At a time when small plates rule the table, fondue stands proudly as the ultimate large-format sharing dish, the European alternative to a steaming hot pot in Asia. Fondue’s long, cheesy strands reach back to Homer’s The Iliad, when the fromage of choice was made from goat milk. The dish, at its most basic just cheese and wine, gained international prominence in Switzerland in the 1930s when the Swiss Cheese Union promoted it from obscurity to push a glut of Gruyère and Emmenthal. The country continues to take fondue seriously, with more than one word to describe its various components. The delectable, crispy crust at the bottom of the pot is la religieuse (or “the nun”) for reasons that aren’t entirely clear.
Following is a tour of the finest fondues around the globe.
La Bonne Soupe, New York: Tucked away in midtown Manhattan, with the feel of a Parisian bistro, the restaurant has been specialising in melted cheese since the 1970s. Fondue au fromage, which comes with the option of garnishes such as spicy merguez sausage or a shot of kirsch, a requirement if you’re from Switzerland.
Stable DC, Washington: Stable pays homage to the cuisine of Switzerland with such dishes as crispy potato rösti and landjäger air-cured, smoked sausage. The restaurant’s fondues are based on an unconventional blend that includes old and young Schlossberger, a buttery, raw cow’s milk cheese, accompanied by house-baked bread.
Geja’s Cafe, Chicago: Two words are associated with Geja’s: “romantic” and “fondue”. The candle-lit dining room features a bubbling wine-spiked Gruyère version in classic enamelled pots, with platters of bread cubes, grapes, apples.
Palace Kitchen, Seattle: Palace’s goat cheese lavender fondue has been a bestseller since chef Tom Douglas opened his seminal Pac Northwest restaurant in 1996. He took advantage of one of the era’s hot ingredients, tangy goat cheese, and lightly scents it with the floral herb. Alongside are sweet and juicy D’Anjou pears and, for a slightly smoky bite, wood-grilled bread.
Le Chalet Savoyard, Paris: This restaurant specialises in the cuisine of Savoy on the border with Switzerland. It offers a variety of fondues, including farmer-style, made with four cheeses and smoked bacon. The house speciality is fondue’s show-stopping cousin, a slow-melting raclette scraped from a wheel of Morbier, a semi-soft cow’s milk cheese with a distinctive dark line running through it.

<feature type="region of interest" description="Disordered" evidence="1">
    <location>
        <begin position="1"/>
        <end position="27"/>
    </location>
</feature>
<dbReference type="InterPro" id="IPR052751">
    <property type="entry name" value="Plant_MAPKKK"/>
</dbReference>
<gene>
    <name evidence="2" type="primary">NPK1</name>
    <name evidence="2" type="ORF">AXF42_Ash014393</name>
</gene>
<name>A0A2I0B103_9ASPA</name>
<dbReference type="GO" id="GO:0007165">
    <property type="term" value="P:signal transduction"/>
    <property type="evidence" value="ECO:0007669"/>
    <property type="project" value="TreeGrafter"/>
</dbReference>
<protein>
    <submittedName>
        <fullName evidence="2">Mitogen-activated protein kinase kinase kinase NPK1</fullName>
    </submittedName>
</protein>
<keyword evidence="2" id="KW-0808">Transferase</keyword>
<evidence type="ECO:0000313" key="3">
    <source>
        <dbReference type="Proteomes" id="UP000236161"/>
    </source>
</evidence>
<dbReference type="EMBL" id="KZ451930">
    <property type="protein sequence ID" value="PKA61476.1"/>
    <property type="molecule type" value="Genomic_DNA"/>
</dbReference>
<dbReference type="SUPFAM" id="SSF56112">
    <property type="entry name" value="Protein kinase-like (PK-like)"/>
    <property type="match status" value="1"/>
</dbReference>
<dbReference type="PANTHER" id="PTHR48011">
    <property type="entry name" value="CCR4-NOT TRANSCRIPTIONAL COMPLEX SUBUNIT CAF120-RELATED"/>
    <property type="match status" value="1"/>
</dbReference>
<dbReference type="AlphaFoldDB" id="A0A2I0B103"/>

St Moritz, London: This Soho establishment is London’s oldest Swiss restaurant, dating to 1974, which is pretty ancient in terms of the city’s fast-moving dining scene. Even Swiss customers are impressed by its authenticity and the choice of Swiss wines. The owner and chef, Armin Loelscher, says his bestseller is Fondue Motie-Motie, featuring imported Gruyère and Vacherin cheese and served with new potatoes and bread.
Swiss Chuchi, Zurich: Naturally, Switzerland is full of restaurants serving fine fondues, with Swiss Chuchi, at the Hotel Adler, as one of the most popular. With seating indoors and outdoors, you can choose from a wide range of local dishes, some of them rather unusual. The Lady Fondue features prosecco, pears, cherry liquor, and garlic.
Le Dézaley, Zurich: This traditional restaurant in the Old Town specialises in the cuisine of the Vaud region. It’s cosy, with simple wooden furniture and friendly service. The signature fondue is manufactured from ripe cheeses of the region and has been a draw for diners for a century.
Warashibe Gyoza, Tokyo: Under the category of unconventional fondues is Warashibe, an izakaya where diners use dumplings as the dipping agent. Tabletop teppanyaki griddles are loaded down with shredded mozzarella and cheddar, then heated until it’s all an oozy puddle. The cheese is surrounded by an army of gyoza for dunking; varieties include unconventional, cheese-filled ones as well as classic pork.
Wine Universe, Singapore: Red cloths decorate the tables at this sleek spot, which features an international wine list and a menu that leans on the cuisine of Switzerland. Cheeses are carefully sourced from master fromager Marc-Henri Horner. Among the five kinds of fondue is La Singaporienne, spiked with chopped fresh chilli to add a blast of heat to the pot.
@ 2020 The New York Times